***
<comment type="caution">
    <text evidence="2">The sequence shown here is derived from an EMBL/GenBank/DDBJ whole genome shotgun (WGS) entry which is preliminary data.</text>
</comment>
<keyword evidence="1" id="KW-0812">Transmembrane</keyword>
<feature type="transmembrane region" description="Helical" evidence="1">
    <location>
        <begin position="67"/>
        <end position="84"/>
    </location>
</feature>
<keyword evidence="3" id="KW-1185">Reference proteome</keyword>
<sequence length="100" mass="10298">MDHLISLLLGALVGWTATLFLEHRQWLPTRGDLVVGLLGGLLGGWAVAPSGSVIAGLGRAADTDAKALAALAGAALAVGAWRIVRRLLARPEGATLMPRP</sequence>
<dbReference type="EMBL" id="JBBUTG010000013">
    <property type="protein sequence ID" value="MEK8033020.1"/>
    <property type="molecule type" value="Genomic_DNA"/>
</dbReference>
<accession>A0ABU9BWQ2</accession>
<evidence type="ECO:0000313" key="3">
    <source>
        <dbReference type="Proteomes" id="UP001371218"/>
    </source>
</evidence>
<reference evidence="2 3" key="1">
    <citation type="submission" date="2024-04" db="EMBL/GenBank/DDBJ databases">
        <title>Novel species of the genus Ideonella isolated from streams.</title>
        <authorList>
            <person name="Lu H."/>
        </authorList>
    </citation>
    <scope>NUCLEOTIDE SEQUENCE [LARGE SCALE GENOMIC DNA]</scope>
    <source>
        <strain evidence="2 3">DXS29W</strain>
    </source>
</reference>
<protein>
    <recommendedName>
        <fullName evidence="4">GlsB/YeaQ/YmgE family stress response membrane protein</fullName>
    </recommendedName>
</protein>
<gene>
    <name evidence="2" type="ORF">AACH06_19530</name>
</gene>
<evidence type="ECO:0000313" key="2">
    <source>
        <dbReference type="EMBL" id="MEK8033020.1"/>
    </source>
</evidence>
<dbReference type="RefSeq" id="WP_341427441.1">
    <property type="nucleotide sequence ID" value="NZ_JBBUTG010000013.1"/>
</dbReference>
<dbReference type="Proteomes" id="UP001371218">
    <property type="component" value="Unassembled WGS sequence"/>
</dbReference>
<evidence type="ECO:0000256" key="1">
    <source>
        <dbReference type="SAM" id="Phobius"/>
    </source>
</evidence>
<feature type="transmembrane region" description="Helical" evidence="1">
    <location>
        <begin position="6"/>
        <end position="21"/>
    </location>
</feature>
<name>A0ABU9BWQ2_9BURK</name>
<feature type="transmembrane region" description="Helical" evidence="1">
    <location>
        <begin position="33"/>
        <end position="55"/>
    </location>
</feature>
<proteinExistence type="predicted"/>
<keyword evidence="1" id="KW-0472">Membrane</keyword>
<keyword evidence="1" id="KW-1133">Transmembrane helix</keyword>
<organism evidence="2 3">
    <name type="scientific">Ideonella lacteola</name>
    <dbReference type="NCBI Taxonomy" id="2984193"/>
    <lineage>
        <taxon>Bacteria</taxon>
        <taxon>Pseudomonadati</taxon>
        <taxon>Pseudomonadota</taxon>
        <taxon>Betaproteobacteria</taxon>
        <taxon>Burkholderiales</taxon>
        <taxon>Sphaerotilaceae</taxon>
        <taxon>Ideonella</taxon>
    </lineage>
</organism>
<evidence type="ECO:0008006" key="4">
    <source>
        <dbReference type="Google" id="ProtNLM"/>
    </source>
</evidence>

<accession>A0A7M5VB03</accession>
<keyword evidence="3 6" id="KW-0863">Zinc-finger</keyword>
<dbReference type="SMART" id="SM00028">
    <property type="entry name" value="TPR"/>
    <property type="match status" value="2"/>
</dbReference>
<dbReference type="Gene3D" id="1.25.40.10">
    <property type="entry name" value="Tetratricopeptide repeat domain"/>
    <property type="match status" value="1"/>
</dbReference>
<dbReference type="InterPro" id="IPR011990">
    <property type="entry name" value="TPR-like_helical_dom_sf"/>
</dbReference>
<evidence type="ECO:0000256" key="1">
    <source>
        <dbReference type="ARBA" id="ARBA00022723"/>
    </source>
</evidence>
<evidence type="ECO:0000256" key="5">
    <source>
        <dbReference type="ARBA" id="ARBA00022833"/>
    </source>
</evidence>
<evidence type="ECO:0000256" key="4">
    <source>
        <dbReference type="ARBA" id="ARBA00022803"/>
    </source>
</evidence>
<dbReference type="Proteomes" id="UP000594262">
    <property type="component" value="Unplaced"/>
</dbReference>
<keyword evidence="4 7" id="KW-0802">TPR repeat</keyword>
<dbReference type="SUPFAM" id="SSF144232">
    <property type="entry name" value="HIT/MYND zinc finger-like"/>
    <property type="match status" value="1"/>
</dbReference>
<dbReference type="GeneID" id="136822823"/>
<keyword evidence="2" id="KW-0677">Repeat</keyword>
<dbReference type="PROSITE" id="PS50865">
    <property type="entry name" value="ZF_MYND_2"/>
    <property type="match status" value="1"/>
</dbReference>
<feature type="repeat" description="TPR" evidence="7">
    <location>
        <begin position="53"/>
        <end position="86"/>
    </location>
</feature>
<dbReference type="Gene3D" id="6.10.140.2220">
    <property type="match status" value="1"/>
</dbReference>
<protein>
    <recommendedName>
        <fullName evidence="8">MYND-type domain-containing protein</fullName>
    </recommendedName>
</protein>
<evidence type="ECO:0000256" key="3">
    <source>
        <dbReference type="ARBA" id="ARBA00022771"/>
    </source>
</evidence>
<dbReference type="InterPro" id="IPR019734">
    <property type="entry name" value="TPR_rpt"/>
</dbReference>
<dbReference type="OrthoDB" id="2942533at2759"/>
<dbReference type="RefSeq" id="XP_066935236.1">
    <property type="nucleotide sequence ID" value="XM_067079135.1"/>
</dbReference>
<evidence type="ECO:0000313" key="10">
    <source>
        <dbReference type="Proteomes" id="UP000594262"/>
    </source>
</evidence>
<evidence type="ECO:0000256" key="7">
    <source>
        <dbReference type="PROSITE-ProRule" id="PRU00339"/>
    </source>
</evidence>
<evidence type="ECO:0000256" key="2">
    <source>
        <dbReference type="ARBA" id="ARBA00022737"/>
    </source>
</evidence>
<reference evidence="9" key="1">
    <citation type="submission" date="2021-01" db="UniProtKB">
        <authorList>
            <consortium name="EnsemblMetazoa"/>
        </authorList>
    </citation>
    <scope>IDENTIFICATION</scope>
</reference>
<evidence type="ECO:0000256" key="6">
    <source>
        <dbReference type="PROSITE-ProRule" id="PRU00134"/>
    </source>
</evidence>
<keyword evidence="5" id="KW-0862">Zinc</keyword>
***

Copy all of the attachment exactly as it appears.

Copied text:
<comment type="caution">
    <text evidence="2">The sequence shown here is derived from an EMBL/GenBank/DDBJ whole genome shotgun (WGS) entry which is preliminary data.</text>
</comment>
<keyword evidence="1" id="KW-0812">Transmembrane</keyword>
<feature type="transmembrane region" description="Helical" evidence="1">
    <location>
        <begin position="67"/>
        <end position="84"/>
    </location>
</feature>
<keyword evidence="3" id="KW-1185">Reference proteome</keyword>
<sequence length="100" mass="10298">MDHLISLLLGALVGWTATLFLEHRQWLPTRGDLVVGLLGGLLGGWAVAPSGSVIAGLGRAADTDAKALAALAGAALAVGAWRIVRRLLARPEGATLMPRP</sequence>
<dbReference type="EMBL" id="JBBUTG010000013">
    <property type="protein sequence ID" value="MEK8033020.1"/>
    <property type="molecule type" value="Genomic_DNA"/>
</dbReference>
<accession>A0ABU9BWQ2</accession>
<evidence type="ECO:0000313" key="3">
    <source>
        <dbReference type="Proteomes" id="UP001371218"/>
    </source>
</evidence>
<reference evidence="2 3" key="1">
    <citation type="submission" date="2024-04" db="EMBL/GenBank/DDBJ databases">
        <title>Novel species of the genus Ideonella isolated from streams.</title>
        <authorList>
            <person name="Lu H."/>
        </authorList>
    </citation>
    <scope>NUCLEOTIDE SEQUENCE [LARGE SCALE GENOMIC DNA]</scope>
    <source>
        <strain evidence="2 3">DXS29W</strain>
    </source>
</reference>
<protein>
    <recommendedName>
        <fullName evidence="4">GlsB/YeaQ/YmgE family stress response membrane protein</fullName>
    </recommendedName>
</protein>
<gene>
    <name evidence="2" type="ORF">AACH06_19530</name>
</gene>
<evidence type="ECO:0000313" key="2">
    <source>
        <dbReference type="EMBL" id="MEK8033020.1"/>
    </source>
</evidence>
<dbReference type="RefSeq" id="WP_341427441.1">
    <property type="nucleotide sequence ID" value="NZ_JBBUTG010000013.1"/>
</dbReference>
<dbReference type="Proteomes" id="UP001371218">
    <property type="component" value="Unassembled WGS sequence"/>
</dbReference>
<evidence type="ECO:0000256" key="1">
    <source>
        <dbReference type="SAM" id="Phobius"/>
    </source>
</evidence>
<feature type="transmembrane region" description="Helical" evidence="1">
    <location>
        <begin position="6"/>
        <end position="21"/>
    </location>
</feature>
<name>A0ABU9BWQ2_9BURK</name>
<feature type="transmembrane region" description="Helical" evidence="1">
    <location>
        <begin position="33"/>
        <end position="55"/>
    </location>
</feature>
<proteinExistence type="predicted"/>
<keyword evidence="1" id="KW-0472">Membrane</keyword>
<keyword evidence="1" id="KW-1133">Transmembrane helix</keyword>
<organism evidence="2 3">
    <name type="scientific">Ideonella lacteola</name>
    <dbReference type="NCBI Taxonomy" id="2984193"/>
    <lineage>
        <taxon>Bacteria</taxon>
        <taxon>Pseudomonadati</taxon>
        <taxon>Pseudomonadota</taxon>
        <taxon>Betaproteobacteria</taxon>
        <taxon>Burkholderiales</taxon>
        <taxon>Sphaerotilaceae</taxon>
        <taxon>Ideonella</taxon>
    </lineage>
</organism>
<evidence type="ECO:0008006" key="4">
    <source>
        <dbReference type="Google" id="ProtNLM"/>
    </source>
</evidence>

<accession>A0A7M5VB03</accession>
<keyword evidence="3 6" id="KW-0863">Zinc-finger</keyword>
<dbReference type="SMART" id="SM00028">
    <property type="entry name" value="TPR"/>
    <property type="match status" value="2"/>
</dbReference>
<dbReference type="Gene3D" id="1.25.40.10">
    <property type="entry name" value="Tetratricopeptide repeat domain"/>
    <property type="match status" value="1"/>
</dbReference>
<dbReference type="InterPro" id="IPR011990">
    <property type="entry name" value="TPR-like_helical_dom_sf"/>
</dbReference>
<evidence type="ECO:0000256" key="1">
    <source>
        <dbReference type="ARBA" id="ARBA00022723"/>
    </source>
</evidence>
<evidence type="ECO:0000256" key="5">
    <source>
        <dbReference type="ARBA" id="ARBA00022833"/>
    </source>
</evidence>
<evidence type="ECO:0000256" key="4">
    <source>
        <dbReference type="ARBA" id="ARBA00022803"/>
    </source>
</evidence>
<dbReference type="Proteomes" id="UP000594262">
    <property type="component" value="Unplaced"/>
</dbReference>
<keyword evidence="4 7" id="KW-0802">TPR repeat</keyword>
<dbReference type="SUPFAM" id="SSF144232">
    <property type="entry name" value="HIT/MYND zinc finger-like"/>
    <property type="match status" value="1"/>
</dbReference>
<dbReference type="GeneID" id="136822823"/>
<keyword evidence="2" id="KW-0677">Repeat</keyword>
<dbReference type="PROSITE" id="PS50865">
    <property type="entry name" value="ZF_MYND_2"/>
    <property type="match status" value="1"/>
</dbReference>
<feature type="repeat" description="TPR" evidence="7">
    <location>
        <begin position="53"/>
        <end position="86"/>
    </location>
</feature>
<dbReference type="Gene3D" id="6.10.140.2220">
    <property type="match status" value="1"/>
</dbReference>
<protein>
    <recommendedName>
        <fullName evidence="8">MYND-type domain-containing protein</fullName>
    </recommendedName>
</protein>
<evidence type="ECO:0000256" key="3">
    <source>
        <dbReference type="ARBA" id="ARBA00022771"/>
    </source>
</evidence>
<dbReference type="InterPro" id="IPR019734">
    <property type="entry name" value="TPR_rpt"/>
</dbReference>
<dbReference type="OrthoDB" id="2942533at2759"/>
<dbReference type="RefSeq" id="XP_066935236.1">
    <property type="nucleotide sequence ID" value="XM_067079135.1"/>
</dbReference>
<evidence type="ECO:0000313" key="10">
    <source>
        <dbReference type="Proteomes" id="UP000594262"/>
    </source>
</evidence>
<evidence type="ECO:0000256" key="7">
    <source>
        <dbReference type="PROSITE-ProRule" id="PRU00339"/>
    </source>
</evidence>
<evidence type="ECO:0000256" key="2">
    <source>
        <dbReference type="ARBA" id="ARBA00022737"/>
    </source>
</evidence>
<reference evidence="9" key="1">
    <citation type="submission" date="2021-01" db="UniProtKB">
        <authorList>
            <consortium name="EnsemblMetazoa"/>
        </authorList>
    </citation>
    <scope>IDENTIFICATION</scope>
</reference>
<evidence type="ECO:0000256" key="6">
    <source>
        <dbReference type="PROSITE-ProRule" id="PRU00134"/>
    </source>
</evidence>
<keyword evidence="5" id="KW-0862">Zinc</keyword>